A key part of the prosecution case against three Al Jazeera journalists being tried in Egypt was undermined in a hearing today when witnesses contradicted previously submitted written testimony.
The three Al Jazeera English employees — Australian reporter Peter Greste, Canadian-Egyptian Cairo Bureau Chief Mohammed Fahmy, and local producer Baher Mohammed — have been held since December and are being tried on charges including doctoring video footage, muddying Egypt’s reputation, and aiding a terrorist organization.
They are being tried alongside several Egyptian students who were arrested separately, although the connection between the two groups is unclear.
Prosecuting lawyers built their case against the journalists around written statements from a technical committee of audio-visual experts alleging that the Al Jazeera team had pieced together false news reports in order to damage Egypt.
However, during cross-examination by defense lawyers, the three committee members were not able to point to a single instance where it had happened, and said they did not remember specific details and referred back to reports.
Additionally, all three said that because they were only technical experts, they couldn’t say whether they footage they analyzed actually was a threat to national security.
One of the experts said the videos they analyzed had changed from when he first saw it. That, the defense team said, was enough to prove it had been tampered with.
The defendants themselves reacted angrily.
“It’s very evident that the witnesses on the technical committee were told exactly what to say by the prosecutors,” Fahmy shouted to assembled journalists during a break in proceedings from defendants' cage. “It’s clear that testimonies have nothing to do with the technical job of looking for editing… If anyone has fabricated anything in this case, it’s the prosecutor."
Greste added that these inconsistencies showed the trial was politically motivated.
“There are major inconsistencies in the prosecution case, which suggests the they have been manufactured for political not legal reasons. We’re being held hostage in a political debacle between Egypt and Qatar.”
The trial has now been adjourned until June 5 at which point the prosecution is expected to make its closing statements. They were also denied bail today.
In the video above, filmed by Democracy Now journalist Sharif Kouddous, audio evidence is played in the courtroom on April 22.
In previous sessions, a mobile phone apparently belonging to Fahmy with its content in Arabic was presented as evidence against Greste, even though he doesn't speak the language.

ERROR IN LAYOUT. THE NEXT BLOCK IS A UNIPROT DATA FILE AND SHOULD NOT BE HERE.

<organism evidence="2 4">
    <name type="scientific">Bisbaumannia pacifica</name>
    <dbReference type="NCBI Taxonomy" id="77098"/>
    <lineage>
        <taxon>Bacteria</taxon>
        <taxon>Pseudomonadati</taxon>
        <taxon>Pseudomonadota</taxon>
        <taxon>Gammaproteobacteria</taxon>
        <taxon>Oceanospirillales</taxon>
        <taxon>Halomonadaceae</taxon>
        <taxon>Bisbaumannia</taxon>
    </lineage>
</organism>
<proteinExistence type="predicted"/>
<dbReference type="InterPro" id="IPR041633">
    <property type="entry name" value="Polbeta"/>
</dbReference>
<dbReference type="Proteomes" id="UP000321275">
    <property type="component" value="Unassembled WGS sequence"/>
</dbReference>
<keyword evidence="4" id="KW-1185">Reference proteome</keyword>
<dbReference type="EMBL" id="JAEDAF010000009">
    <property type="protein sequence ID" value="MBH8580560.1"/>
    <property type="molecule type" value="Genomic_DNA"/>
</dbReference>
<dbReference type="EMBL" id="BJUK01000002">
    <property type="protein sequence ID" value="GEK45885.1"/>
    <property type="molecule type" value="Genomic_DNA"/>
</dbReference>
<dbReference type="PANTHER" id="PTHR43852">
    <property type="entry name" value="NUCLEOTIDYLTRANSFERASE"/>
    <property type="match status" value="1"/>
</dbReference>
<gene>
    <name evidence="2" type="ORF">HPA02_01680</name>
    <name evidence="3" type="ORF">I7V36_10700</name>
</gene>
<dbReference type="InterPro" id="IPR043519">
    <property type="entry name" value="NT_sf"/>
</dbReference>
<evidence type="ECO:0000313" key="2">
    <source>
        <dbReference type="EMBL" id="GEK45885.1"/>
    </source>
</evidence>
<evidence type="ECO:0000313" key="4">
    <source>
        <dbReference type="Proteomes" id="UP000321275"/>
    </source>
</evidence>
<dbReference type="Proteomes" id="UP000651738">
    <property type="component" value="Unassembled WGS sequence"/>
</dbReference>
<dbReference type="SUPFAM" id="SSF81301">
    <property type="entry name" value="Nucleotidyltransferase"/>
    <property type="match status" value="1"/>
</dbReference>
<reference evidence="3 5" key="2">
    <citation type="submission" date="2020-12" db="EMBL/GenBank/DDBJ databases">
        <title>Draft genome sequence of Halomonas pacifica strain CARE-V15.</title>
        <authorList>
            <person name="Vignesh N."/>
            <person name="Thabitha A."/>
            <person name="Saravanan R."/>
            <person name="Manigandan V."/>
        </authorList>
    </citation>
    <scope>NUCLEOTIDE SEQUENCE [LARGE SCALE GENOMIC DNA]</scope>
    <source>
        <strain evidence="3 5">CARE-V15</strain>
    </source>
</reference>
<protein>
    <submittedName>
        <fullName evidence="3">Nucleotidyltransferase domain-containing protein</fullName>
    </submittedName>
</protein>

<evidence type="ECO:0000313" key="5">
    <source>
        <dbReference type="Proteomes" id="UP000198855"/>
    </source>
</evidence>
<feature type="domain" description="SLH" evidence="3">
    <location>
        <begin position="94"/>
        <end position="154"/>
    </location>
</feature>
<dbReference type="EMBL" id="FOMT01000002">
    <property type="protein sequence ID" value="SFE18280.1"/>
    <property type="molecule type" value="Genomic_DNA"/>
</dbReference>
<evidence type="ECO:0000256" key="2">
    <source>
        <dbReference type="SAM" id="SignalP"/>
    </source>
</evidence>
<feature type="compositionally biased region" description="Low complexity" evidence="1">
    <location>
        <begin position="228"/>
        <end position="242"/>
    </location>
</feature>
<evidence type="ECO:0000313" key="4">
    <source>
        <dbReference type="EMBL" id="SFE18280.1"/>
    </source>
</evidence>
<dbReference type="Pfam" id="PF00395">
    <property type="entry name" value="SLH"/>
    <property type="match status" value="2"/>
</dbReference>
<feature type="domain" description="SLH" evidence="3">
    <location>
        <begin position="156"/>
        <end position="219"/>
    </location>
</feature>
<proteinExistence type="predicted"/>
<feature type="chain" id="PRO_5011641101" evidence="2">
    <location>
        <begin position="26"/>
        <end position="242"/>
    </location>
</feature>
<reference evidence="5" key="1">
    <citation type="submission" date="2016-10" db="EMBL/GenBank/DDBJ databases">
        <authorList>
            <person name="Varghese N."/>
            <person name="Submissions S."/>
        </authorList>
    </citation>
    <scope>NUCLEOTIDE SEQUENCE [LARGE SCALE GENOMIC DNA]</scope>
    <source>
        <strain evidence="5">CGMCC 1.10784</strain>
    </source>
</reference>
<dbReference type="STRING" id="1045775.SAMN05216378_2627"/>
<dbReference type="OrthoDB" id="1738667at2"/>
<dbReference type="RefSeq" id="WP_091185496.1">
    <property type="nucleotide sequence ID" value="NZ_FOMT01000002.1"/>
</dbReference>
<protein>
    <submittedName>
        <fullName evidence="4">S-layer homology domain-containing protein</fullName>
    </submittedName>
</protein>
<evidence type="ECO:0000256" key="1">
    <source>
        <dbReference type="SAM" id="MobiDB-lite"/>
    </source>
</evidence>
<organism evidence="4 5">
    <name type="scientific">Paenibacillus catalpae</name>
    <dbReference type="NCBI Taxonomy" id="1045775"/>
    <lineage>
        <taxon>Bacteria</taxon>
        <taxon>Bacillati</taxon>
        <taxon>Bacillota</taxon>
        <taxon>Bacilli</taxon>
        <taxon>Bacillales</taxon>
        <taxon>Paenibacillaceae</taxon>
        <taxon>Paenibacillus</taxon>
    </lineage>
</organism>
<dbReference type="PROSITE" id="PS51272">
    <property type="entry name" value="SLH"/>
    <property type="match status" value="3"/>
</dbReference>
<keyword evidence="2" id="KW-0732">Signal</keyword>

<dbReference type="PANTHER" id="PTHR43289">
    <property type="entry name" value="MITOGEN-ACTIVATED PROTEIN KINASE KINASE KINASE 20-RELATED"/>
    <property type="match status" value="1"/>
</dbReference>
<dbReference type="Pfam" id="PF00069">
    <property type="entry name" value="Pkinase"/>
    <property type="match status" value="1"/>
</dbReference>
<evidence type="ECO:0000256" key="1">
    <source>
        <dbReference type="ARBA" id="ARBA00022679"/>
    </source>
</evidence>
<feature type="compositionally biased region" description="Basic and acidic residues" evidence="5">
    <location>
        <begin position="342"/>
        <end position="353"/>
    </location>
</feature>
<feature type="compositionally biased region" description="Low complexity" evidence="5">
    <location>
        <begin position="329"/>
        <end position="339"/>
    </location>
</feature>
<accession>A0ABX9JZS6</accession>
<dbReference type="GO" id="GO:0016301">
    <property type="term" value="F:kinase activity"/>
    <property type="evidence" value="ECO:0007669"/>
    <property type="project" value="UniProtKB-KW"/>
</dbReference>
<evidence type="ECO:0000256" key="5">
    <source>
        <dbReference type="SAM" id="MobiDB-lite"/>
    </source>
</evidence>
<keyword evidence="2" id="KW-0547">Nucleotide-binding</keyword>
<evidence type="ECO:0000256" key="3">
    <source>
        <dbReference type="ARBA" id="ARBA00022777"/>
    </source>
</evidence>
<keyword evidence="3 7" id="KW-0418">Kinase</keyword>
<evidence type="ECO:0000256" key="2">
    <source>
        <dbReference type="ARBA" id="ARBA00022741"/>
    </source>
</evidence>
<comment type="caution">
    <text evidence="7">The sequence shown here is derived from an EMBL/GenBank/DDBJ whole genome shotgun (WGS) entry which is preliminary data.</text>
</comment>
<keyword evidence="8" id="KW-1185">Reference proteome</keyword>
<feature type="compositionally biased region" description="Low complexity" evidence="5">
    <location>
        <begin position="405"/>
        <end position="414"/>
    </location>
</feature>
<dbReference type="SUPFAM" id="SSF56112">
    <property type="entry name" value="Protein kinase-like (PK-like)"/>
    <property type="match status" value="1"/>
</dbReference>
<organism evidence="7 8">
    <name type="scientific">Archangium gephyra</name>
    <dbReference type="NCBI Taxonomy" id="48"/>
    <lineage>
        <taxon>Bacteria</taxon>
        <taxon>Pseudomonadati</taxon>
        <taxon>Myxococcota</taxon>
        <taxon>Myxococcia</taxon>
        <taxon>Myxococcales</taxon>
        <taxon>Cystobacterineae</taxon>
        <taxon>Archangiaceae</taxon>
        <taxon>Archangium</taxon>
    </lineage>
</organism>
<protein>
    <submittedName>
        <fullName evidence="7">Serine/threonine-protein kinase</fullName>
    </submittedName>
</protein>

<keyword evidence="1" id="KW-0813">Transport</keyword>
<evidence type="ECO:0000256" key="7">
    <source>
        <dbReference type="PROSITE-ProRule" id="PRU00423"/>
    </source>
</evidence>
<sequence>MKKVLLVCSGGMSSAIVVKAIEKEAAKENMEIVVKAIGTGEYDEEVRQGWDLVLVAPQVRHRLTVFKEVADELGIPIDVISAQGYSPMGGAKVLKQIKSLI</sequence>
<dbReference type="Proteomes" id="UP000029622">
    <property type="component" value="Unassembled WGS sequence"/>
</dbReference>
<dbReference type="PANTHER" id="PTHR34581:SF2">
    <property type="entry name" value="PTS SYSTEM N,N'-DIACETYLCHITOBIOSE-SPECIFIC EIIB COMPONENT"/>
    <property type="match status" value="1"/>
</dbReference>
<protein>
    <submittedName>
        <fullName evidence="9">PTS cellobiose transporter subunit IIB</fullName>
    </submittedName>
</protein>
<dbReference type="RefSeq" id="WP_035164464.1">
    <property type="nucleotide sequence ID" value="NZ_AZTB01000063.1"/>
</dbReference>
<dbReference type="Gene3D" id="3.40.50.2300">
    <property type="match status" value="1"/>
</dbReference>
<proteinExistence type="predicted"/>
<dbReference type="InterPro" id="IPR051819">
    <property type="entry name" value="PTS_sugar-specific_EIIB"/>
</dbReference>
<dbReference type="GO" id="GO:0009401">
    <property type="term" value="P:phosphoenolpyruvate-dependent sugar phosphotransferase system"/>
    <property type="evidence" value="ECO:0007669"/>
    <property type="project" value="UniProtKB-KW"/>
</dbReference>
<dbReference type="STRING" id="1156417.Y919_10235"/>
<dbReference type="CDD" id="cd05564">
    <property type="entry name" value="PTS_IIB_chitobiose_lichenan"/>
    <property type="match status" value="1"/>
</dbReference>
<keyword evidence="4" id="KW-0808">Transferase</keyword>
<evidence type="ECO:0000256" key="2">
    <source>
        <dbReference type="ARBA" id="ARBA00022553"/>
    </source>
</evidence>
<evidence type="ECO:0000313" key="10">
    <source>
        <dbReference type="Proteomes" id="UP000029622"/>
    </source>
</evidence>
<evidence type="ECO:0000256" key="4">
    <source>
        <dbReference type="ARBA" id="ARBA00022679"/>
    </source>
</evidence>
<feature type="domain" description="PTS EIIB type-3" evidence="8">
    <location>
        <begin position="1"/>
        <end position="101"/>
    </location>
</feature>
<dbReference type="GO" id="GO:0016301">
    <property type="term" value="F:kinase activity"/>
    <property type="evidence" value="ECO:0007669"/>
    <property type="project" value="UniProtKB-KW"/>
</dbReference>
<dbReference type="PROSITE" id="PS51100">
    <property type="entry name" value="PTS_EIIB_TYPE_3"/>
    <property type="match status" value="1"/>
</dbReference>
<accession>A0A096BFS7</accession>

“My mobile was shown in evidence as Peter’s phone, it shows you the level of inefficiencies,” Fahmy said. The phone was in Arabic, which Greste does not speak.
In previous sessions, prosecution lawyers presented a series of images, video, and audio clips without context as evidence of the defendants’ guilt, including material from other news networks, including the BBC and VOA and perhaps most bizarre, footage of trotting donkeys and horses from a Sky News Arabia program about animal hospitals.
Other supposed evidence has included muffled audio recordings that even the judge complained he couldn’t understand, a tiny recording of the Gotye hit song “Somebody That I Used To Know” from Fahmy's phone and of a garbled voice telling jokes, then singing, which was played to incredulous laughter from the assembled members of the press. Al Jazeera content has been shown too.
Some footage was of routine interviews with Islamists. Other pieces of footage, however, were reports on sheep farming and football.
Because the footage and audio recordings were presented without comment by the prosecution, it was not always clear how it was supposed to incriminate the accused.
The journalists are being held together in a small cell and have access to reading material, however Fahmy has complained that he needs medical treatment for a shoulder injury he sustained prior to his arrest.
During the last court session, he said that a specialist had told him he would require an operation to repair the damage.
“He’s OK, but the arm is the main thing," Fahmy's brother Adel told VICE News. "He’s very worried about it, as we all are. Without surgery, it will not get better. It may be chronic, doctors say.”
Despite the prosecution’s weak case, many Egyptians do see Al Jazeera as having worked to undermine their country.
This is partly a result of the perception that Qatar backs Mohamed Morsi and the Muslim Brotherhood because the tiny gulf state pumped billions of dollars into government coffers while he was in power. There is also a broad perception that the network’s coverage of the new military-backed government was overtly negative.
An Egyptian administrative court banned Al Jazeera’s Egyptian channel Mubasher Misr, along with three other channels, on those grounds in September 2013.
Al Jazeera Arabic journalist Abdullah Elshamy, is also currently behind bars in Egypt. He has been held without charge since August 2013 and has been on hunger strike since mid-January.
Meanwhile, a freelance journalist was arrested in coastal Port Said for allegedly sending video footage to Mubasher Misr, the Interior Ministry said on Friday.
Follow John Beck on Twitter: @JM_Beck